TAMPA, Fla. -- Take a moment, please, and think of the great hitters who have come through the game over the past 116 years, which is considered the modern era of baseball. When you are done, return to your screen.
Names such as Babe Ruth, Hank Aaron and Barry Bonds may have come to mind. Now, consider this:
No one has done what New York Yankees rookie Gary Sanchez has accomplished over the first seven weeks of their careers. Not Ruth, not Aaron, not Bonds, not Ted Williams, not Willie Mays nor Mike Trout. No one.
"I've never seen anything like this," said Yankees manager Joe Girardi.
Sanchez hit two more home runs and drove in five in Wednesday's 11-5 win over the Tampa Bay Rays. He is the fastest baseball player in history to record 19 homers; it has taken him just 45 games. The Boston Braves' Wally Berger belted 19 homers in 51 games back in 1930. No one had hit them at a quicker rate until Sanchez arrived for good on Aug. 3.
"I never thought it was going to be like this," Sanchez said.
Sanchez has hit homers in four consecutive games. Wednesday was his third multi-homer game. He also added a first-inning RBI single. Plus, he caught the whole game, taking a back swing off his elbow in the ninth, causing trainer Steve Donohue and Girardi to rush out. Girardi, fortunately, didn't pass out at the sight. Sanchez stayed in.
Sanchez, just 23, has lifted this Yankee season, giving them an outside chance of still making the playoffs. They stand 2 1/2 games back of the second wild card but have a traffic jam of teams in front of them.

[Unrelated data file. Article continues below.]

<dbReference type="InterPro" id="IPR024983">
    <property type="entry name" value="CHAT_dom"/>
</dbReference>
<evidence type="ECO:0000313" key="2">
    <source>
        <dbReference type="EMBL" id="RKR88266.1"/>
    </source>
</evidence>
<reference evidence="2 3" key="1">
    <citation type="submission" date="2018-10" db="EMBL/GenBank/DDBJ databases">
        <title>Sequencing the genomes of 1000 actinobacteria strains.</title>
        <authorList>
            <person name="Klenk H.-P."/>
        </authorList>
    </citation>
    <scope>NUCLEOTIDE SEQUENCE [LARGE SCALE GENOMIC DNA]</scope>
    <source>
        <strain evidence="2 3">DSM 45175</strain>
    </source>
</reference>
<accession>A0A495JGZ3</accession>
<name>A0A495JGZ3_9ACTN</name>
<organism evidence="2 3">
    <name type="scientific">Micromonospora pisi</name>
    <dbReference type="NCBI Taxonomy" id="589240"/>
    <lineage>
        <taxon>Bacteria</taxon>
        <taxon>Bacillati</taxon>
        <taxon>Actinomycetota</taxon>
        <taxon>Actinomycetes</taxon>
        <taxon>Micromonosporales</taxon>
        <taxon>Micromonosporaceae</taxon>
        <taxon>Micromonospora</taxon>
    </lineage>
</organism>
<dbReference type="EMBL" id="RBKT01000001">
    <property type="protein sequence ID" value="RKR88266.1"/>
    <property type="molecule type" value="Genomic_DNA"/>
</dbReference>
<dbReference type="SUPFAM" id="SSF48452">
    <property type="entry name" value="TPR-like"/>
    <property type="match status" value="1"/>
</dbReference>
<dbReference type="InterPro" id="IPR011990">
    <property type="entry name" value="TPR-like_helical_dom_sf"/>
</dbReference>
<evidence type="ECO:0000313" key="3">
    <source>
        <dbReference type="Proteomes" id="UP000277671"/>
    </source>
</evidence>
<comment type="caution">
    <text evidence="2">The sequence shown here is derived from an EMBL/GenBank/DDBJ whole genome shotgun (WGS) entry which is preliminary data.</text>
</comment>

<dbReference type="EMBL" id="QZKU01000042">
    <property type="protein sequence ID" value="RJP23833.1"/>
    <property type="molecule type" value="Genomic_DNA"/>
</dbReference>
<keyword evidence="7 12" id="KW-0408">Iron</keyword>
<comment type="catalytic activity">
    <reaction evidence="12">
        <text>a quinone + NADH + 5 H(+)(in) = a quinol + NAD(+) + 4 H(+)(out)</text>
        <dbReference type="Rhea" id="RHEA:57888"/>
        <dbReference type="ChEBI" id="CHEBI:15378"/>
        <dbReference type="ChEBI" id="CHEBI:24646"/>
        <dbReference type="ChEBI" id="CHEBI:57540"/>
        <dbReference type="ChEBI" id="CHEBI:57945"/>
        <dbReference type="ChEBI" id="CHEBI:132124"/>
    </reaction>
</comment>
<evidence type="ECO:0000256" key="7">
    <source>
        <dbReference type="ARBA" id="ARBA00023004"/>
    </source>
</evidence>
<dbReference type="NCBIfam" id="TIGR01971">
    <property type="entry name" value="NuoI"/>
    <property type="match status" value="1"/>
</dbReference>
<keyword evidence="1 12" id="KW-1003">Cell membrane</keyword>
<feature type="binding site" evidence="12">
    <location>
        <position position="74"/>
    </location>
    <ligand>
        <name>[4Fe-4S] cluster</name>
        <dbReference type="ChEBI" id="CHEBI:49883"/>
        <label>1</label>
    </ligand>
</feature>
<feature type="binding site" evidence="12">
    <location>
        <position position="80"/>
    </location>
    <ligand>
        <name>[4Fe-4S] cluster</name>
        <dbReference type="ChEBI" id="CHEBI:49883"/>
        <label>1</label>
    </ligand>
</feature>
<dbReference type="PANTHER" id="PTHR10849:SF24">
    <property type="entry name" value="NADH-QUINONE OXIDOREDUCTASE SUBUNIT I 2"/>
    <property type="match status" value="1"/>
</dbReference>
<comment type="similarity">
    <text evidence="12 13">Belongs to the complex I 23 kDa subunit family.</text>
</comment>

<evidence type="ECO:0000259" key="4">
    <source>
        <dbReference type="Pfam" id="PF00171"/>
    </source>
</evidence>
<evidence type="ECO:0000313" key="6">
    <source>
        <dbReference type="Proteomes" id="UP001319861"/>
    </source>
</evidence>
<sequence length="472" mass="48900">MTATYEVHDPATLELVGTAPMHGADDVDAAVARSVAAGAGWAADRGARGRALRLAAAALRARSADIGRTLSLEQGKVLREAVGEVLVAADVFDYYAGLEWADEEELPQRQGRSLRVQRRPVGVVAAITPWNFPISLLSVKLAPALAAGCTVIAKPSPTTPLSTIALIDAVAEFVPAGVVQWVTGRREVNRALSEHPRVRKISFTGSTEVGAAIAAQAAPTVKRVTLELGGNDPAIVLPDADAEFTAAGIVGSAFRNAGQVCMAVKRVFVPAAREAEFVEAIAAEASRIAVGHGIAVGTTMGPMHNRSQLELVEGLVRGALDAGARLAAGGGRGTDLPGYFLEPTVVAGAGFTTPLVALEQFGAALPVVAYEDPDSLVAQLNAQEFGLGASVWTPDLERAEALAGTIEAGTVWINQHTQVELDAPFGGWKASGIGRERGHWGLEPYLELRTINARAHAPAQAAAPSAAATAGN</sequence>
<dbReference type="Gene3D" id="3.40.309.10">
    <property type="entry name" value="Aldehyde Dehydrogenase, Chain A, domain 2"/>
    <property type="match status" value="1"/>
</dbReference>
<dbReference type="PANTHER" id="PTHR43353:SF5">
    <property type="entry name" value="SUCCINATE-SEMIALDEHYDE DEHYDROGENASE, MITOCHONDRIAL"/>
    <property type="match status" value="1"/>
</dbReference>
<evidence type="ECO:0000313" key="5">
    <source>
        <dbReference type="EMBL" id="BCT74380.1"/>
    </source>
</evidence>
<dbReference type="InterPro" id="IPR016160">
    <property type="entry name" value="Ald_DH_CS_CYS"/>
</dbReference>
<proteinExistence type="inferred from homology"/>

Nonetheless, Sanchez has already made 2016 a memorable year in Yankees history. He will play less than half the season and win the rookie of the year.
"I think you have to think about it, I really do," Girardi said. "I know people are going to argue he has only been here two months, but his two months have been as good as it gets."
The man Sanchez replaced behind the plate, Brian McCann, once again raved about the rookie. On a night when McCann had four hits, he was an afterthought. His postgame interview consisted of questions about Sanchez.
"I've never seen anything like it," McCann said.
When other players, managers and coaches talk about Sanchez, you can tell, on a technical level, they believe that Sanchez is the real deal, both offensively and defensively. They think he will have a long, All-Star-laden career.
McCann spoke about how Sanchez has no holes in his swing, saying he just needs to pick the right pitches to clobber. In the other dugout, Rays manager Kevin Cash said Sanchez may have "the strongest arm as I've ever seen from a catcher." Girardi raved about Sanchez's game-calling skills the other night.
It is all there for Sanchez, who, at one time, appeared as if he might lack the attitude to be a major leaguer.
He has enjoyed a start to his career that, he admits, was unimaginable. The funny thing is he doesn't seem fazed in the least by all his success. While he doesn't come across as cocky, he seems as though he belongs, even though it has been a long road.
He was signed as a 16-year-old out of the Dominican for $3 million. There were questions if he would be too big to catch at 6-foot-2, 230 pounds. He was demoted and disciplined in the minors. All the tests, he said, prepared him for the bigs.
Now, he has done something no one else in major league history has accomplished. Not Mickey Mantle, nor Alex Rodriguez or Reggie Jackson. No one. Just Gary Sanchez. He is the fastest to 19 home runs in history.
"It is great when you achieve something like that," Sanchez said.
Then he spoke about how his homers help the team win. He is carrying this club. No matter how far they go, he is making it a fun ride.